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Multicultural Children: Acceptance Of The Korean Society

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Multicultural Children: Acceptance Of The Korean Society


Multicultural children are a topic that interests not only Korean but also non-Koreans with the presence of multicultural children in the world of entertainment. In the field of K-Pop, we find Cignature’s Bell, aespa’s Giselle, SEVENTEEN’s Vernon, TXT’s Huening Kai, M.I.B’s KangNam, MOMOLAND’s Nancy, Pristin’s Kyla, THE BOYZ’s HakNyeon, Samuel, SoMi, and more recently, Kep1er’s Bahiyyih and NewJeans’s Danielle.

In 2018, 23.773 multicultural marriages were registered, 16.177 in 2020 according to the Korean Statistical Information Service (KOSIS).  For some of the multicultural children borned in the 1990s and the 2000s, it is easier as an adult to find a place in the world of entertainment, but for others who do not dream of fame, evolving in Korean society can prove to be a journey strewn with pitfalls. This article seeks to give a quick view of their current place in Korean society!

Multicultural Children: Acceptance Of The Korean Society

Jeon SoMi Instagram

 

Media coverage and multicultural stars

As a realization of the love between the two spouses, the child who is born of a mixed union has certain advantages at birth. Indeed, the education approach by multicultural couples is mainly based on the sharing of cultures to make the child bilingual and curious about their two cultures. It is in a progressive way that multicultural children -and adults- find their marks and are accepted in Korean society. We can also observe a beginning of media coverage of these children who are gradually beginning to break through on the screen, as actors, singers, or models. To mention one, Han HyunMin, of Nigerian and Korean origin, is among the most famous. We can also see multicultural children evolving on television in shows like “The Return of Superman”, which showcases the lives of family men. Some of them even became K-Pop idols!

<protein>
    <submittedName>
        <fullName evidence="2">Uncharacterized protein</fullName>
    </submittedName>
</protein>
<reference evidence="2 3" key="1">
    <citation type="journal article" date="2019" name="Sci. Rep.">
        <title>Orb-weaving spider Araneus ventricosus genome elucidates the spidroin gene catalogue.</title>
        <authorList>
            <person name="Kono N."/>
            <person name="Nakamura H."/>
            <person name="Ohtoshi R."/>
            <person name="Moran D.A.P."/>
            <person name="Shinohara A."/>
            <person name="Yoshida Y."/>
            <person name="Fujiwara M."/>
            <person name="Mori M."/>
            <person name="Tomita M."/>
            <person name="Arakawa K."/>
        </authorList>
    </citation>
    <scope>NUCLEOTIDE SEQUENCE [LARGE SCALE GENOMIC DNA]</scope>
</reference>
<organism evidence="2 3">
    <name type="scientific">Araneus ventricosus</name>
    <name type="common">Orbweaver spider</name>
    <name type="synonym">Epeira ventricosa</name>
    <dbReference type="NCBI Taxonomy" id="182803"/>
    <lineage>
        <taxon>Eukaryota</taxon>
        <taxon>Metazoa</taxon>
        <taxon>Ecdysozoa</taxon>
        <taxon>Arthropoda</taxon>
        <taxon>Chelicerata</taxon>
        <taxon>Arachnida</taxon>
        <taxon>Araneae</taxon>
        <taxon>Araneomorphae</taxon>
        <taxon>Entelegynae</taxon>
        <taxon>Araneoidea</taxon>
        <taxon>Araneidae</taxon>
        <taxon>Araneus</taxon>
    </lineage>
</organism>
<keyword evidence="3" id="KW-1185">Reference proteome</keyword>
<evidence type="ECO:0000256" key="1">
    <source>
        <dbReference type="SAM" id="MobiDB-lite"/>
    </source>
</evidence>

The video above features Sim CheongEe, who was born to a Korean mother and a Nigerian father. At the age of 21, she is a model, and talks about the difficulties she felt as a child, until learning to love her skin color.

 

Korean adoptees cases

For Korean adoptees, the government has set up family stays in Korea so that they can discover their country of origin and, if they wish, find their biological family, when possible. However, for multicultural children, few actions are taken. Thus, in 2006, almost 18% of multicultural children preferred to stop school because of the discrimination they had suffered. There were seven multicultural schools in Korea in 2014, mainly dedicated to “Amerasians”, but these schools, wishing to help them integrate more, ultimately set them back from Korean society.

The video above features 18-year-old Kim Sofia, born to a Russian mother and a Korean father. She considers her diversity as an opportunity, and is proud of her heritage but she does not always know where she belongs between Korea and Russia.